“The Way” turned out to be a huge success, directing the pop star’s music toward an older demographic. Released in 2013, Miller and Grande would continue to date for three years, which then led to the collaboration that turned out to be “My Favorite Part.”
5 “My favorite part”: 190 million
“My Favorite Part” was released a few days after Mac Miller and Ariana Grande publicly announced their relationship. Naturally, people would have thought the duet detailed their love for each other, but Miller later confirmed that the song was written before their fledgling romance.
According to Ariana Grande, there is only one track influenced by her in The Divine Feminine and it was “Cinderella (Feat. Ty Dolla $ ign.” Even after their breakup and the rapper’s untimely demise, Grande lent uncredited vocals for the Circles hint, “I can see.”
4 “Good news”: 200 million
Circles’ first official single “Good News” offers a bittersweet confession for those who carry the brunt of their flaws. In a way, the song can be seen as a commentary on celebrity culture. In today’s age of social media, social icons and artists are revered to the extent that their followers only wish to see them as perfect people and bearers of “good news.”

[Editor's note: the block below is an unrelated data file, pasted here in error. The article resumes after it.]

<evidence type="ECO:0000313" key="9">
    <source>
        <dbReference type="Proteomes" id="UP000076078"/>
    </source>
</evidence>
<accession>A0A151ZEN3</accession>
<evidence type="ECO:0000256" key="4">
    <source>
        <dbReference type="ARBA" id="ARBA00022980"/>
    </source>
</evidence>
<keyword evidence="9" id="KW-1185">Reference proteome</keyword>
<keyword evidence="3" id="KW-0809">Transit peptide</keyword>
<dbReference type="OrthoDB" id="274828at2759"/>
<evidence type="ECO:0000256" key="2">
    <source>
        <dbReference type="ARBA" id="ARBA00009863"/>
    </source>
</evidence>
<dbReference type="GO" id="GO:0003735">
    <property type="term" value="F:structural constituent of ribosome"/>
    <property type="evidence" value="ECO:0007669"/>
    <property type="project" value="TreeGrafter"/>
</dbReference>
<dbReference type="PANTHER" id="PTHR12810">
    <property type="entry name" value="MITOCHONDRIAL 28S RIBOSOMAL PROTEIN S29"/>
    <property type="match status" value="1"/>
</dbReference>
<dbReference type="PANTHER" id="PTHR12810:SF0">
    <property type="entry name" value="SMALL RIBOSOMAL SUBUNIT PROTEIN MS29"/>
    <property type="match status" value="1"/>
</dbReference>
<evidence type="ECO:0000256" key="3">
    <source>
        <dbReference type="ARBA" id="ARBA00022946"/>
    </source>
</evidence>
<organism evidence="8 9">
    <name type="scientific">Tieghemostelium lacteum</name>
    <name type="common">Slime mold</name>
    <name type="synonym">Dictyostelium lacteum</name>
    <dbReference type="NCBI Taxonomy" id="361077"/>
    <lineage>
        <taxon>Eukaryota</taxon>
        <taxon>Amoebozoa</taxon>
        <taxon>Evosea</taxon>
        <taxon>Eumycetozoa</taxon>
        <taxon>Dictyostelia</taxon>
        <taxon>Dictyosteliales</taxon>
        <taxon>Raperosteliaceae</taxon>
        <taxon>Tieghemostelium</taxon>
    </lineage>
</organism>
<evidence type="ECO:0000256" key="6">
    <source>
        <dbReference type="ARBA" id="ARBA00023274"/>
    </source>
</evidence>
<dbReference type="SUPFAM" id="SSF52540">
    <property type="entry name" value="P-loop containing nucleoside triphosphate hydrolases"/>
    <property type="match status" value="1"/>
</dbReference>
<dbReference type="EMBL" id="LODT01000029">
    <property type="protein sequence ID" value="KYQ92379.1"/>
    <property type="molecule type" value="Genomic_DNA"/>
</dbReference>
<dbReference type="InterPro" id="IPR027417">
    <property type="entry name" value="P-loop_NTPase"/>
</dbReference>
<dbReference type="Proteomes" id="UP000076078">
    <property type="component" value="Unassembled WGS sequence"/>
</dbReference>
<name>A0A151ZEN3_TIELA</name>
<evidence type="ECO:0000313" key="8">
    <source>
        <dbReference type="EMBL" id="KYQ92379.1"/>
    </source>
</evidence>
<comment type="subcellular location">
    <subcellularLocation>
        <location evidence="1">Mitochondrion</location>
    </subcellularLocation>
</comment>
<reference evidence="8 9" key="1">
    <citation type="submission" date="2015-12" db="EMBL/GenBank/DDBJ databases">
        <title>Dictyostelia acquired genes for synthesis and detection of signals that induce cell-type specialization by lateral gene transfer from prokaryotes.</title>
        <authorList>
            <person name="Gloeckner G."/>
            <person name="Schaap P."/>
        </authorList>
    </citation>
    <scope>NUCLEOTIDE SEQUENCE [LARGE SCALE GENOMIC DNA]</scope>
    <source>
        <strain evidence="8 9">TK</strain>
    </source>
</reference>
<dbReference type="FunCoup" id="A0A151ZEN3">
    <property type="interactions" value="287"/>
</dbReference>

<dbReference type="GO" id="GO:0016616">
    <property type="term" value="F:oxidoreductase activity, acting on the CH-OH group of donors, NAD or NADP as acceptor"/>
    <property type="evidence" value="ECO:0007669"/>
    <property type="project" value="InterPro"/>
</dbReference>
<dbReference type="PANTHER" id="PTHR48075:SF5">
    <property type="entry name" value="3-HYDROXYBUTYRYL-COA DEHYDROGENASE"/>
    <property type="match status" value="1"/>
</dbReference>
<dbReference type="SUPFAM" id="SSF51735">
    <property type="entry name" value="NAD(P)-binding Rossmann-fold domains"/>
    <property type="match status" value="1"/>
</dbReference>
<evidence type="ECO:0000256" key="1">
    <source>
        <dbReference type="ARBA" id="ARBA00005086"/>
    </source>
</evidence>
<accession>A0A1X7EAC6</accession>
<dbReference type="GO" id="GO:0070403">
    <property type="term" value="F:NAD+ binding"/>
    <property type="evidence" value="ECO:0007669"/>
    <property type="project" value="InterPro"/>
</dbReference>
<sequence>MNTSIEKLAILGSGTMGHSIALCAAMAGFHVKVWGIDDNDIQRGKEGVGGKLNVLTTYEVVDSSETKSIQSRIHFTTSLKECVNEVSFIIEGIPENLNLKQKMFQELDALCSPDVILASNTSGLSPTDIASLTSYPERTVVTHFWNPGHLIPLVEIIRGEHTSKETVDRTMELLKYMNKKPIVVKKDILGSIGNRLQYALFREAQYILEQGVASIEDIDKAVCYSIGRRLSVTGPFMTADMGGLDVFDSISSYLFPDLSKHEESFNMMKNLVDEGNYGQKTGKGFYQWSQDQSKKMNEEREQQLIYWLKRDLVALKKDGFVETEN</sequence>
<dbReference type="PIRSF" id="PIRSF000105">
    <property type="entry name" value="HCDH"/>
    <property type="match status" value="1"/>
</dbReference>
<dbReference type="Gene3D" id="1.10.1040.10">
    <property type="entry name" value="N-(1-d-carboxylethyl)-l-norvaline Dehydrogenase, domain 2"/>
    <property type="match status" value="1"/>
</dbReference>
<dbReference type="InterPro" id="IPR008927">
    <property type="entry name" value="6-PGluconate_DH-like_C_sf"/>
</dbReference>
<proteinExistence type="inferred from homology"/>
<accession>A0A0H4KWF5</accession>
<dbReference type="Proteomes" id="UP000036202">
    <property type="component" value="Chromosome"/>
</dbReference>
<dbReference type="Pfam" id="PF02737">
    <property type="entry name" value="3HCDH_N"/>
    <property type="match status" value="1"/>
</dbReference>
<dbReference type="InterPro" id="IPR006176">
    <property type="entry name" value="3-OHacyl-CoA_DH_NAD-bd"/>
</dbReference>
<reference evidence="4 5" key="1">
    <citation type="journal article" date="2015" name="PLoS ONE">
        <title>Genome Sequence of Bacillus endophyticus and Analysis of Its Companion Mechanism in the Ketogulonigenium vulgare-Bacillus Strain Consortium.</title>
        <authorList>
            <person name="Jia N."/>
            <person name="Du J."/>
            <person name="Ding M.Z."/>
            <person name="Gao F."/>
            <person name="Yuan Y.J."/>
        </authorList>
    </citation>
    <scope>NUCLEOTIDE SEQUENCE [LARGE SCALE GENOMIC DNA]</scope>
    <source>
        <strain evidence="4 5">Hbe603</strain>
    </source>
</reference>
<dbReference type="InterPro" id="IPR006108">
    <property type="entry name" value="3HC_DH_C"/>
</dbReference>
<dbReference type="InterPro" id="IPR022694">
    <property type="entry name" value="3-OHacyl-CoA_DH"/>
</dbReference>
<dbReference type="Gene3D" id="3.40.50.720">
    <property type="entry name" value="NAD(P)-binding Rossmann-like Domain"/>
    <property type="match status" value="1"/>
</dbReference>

Miller delves into his fear of being judged by his fans, as his problems simply make him uncomfortable. This eventually results in you repressing your own emotions. Ambient guitar complements Miller’s soft beats as he raps with his trademark equanimity.
3 “Dang!” – 217 million
The lead single The Divine Feminine, Dang features R&B / soul heavyweight Anderson Paak in the chorus. The song finds Miller looking forward to getting back with his romantic partner, while revealing his emotionally vulnerable side. Although the funk sound is increasingly upbeat, Anderson Paak’s chorus is quite intense.